Revisit Quotes (displaying: 1 - 30 of 37 quotes )
You can boil your life down to a single suitcase, if you desperately have to. Ask yourself what you really need, and it won't be what you imagine - you will easily toss aside unfinished work, and bills, and your daily calendar to make room for the pair of flannel pajamas you wear when it rains; and the stone your child gave you that is shaped like a heart; and the battered paperback you revisit every April because it was what you were reading the first time you fell in love. It turns out that what's important is not everything that you've accumulated all these years, but those few things you can carry with you.
I will remember what I was, I am sick of rope and chains -I will remember my old strength and all my forest affairs. I will not sell my back to man for a bundle of sugar cane; I will go out to my own kind, and the wood-folk in their lairs. I will go out until the day, until the morning break -Out to the wind's untainted kiss, the water's clean caress; I will forget my ankle-ring and snap my picket stake. I will revisit my lost love and playmates masterless!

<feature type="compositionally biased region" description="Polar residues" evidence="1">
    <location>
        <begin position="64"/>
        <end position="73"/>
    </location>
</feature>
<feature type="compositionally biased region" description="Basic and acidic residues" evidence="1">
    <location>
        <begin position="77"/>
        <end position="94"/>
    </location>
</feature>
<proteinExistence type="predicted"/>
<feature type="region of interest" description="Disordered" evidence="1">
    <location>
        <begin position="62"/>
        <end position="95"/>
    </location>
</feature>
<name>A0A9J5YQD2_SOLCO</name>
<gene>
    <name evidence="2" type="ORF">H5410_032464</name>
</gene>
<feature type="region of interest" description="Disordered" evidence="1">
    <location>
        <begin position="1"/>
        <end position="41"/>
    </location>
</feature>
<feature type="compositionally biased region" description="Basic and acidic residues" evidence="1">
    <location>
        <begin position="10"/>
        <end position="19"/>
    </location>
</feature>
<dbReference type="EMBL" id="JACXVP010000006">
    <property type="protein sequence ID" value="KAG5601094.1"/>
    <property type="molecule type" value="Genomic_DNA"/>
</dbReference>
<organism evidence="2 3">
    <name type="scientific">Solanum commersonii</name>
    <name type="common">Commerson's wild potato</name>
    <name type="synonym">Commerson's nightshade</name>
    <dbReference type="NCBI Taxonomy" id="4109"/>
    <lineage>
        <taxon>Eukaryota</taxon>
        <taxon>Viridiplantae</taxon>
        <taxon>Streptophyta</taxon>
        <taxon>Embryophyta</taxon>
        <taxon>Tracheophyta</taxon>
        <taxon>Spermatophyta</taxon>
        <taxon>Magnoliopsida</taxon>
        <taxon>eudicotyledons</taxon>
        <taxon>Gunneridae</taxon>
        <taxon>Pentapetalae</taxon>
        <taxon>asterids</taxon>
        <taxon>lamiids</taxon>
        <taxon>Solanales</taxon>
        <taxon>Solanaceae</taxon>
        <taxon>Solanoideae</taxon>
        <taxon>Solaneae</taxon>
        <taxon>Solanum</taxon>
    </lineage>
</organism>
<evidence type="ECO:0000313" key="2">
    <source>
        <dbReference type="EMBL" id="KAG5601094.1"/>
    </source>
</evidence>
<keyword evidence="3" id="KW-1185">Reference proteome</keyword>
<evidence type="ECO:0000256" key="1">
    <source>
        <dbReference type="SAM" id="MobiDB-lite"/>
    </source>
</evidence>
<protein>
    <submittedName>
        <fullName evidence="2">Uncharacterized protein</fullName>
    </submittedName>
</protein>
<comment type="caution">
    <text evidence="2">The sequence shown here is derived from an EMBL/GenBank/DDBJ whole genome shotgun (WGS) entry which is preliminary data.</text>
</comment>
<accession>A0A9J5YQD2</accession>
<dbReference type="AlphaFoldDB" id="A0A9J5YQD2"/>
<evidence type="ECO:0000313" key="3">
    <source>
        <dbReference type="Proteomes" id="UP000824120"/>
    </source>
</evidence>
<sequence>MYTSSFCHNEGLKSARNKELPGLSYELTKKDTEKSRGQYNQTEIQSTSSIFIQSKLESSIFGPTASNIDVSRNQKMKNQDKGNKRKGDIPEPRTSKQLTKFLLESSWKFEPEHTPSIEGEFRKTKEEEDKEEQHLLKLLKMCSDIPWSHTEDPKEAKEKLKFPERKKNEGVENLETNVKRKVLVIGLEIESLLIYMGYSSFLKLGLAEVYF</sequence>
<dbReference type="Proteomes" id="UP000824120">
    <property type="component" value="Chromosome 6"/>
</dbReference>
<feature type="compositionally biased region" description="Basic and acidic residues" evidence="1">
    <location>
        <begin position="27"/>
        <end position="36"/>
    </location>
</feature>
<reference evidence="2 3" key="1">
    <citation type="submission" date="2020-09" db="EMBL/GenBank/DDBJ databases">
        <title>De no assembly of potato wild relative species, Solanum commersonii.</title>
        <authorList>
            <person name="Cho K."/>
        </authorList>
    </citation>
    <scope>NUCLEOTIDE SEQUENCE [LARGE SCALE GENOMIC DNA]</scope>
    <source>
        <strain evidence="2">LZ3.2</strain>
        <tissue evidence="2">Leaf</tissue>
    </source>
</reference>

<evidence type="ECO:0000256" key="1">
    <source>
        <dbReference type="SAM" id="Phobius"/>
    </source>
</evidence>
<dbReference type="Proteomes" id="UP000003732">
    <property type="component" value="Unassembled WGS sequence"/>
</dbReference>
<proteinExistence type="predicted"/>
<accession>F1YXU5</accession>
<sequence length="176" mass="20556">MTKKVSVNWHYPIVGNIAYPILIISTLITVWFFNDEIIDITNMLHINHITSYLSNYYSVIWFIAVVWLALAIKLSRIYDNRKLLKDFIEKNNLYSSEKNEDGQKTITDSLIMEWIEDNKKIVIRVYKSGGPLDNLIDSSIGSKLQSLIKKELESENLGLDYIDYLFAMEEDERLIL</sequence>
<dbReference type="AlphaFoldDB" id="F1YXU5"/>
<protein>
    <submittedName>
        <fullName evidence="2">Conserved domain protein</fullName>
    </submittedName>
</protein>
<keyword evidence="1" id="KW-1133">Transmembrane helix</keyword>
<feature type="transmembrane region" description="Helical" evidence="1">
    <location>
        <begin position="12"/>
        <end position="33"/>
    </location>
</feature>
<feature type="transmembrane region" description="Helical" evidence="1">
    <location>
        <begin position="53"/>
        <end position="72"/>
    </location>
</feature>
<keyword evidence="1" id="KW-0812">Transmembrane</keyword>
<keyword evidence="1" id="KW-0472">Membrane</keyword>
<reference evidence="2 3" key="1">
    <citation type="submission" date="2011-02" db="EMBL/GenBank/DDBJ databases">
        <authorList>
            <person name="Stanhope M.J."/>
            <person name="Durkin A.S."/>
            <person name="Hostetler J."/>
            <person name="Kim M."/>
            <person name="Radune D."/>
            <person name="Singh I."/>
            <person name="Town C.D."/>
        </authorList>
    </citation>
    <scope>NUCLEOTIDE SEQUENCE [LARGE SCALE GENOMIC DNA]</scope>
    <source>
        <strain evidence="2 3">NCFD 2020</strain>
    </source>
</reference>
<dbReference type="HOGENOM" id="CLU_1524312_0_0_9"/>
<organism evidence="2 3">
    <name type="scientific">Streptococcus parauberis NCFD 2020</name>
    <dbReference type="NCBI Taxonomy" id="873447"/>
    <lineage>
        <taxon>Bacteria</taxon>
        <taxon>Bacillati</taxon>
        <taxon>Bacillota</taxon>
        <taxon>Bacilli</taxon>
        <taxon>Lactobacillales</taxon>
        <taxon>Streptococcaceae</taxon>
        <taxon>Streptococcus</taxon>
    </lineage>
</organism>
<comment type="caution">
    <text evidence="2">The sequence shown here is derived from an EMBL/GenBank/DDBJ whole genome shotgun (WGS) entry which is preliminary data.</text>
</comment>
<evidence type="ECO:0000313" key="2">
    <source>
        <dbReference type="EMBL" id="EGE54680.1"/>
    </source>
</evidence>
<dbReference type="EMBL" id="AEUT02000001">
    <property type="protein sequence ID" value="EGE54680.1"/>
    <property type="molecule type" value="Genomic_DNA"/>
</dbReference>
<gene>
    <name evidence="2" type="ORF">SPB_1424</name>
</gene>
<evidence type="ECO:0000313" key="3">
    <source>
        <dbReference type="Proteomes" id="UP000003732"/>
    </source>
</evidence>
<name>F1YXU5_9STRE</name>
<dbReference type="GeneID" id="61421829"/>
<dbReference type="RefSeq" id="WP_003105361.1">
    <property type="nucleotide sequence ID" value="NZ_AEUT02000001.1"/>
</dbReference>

And he at once determined on going to find Gilbert, who was residing at Versailles, but who, without having revisited the queen after the journey of the king to Paris, had become the right hand of Necker, who had been reappointed minister, and was endeavoring to organize prosperity by generalizing poverty.
He came back from France when Tom and Daisy were still on their wedding trip, and made a miserable but irresistible journey to Louisville on the last of his army pay. He stayed there a week, walking the streets where their footsteps had clicked together through the November night and revisiting the out-of-the-way places to which they had driven in her white car. Just as Daisy's house had always seemed to him more mysterious and gay than other houses so his idea of the city itself, even though she was gone from it, was pervaded with a melancholy beauty.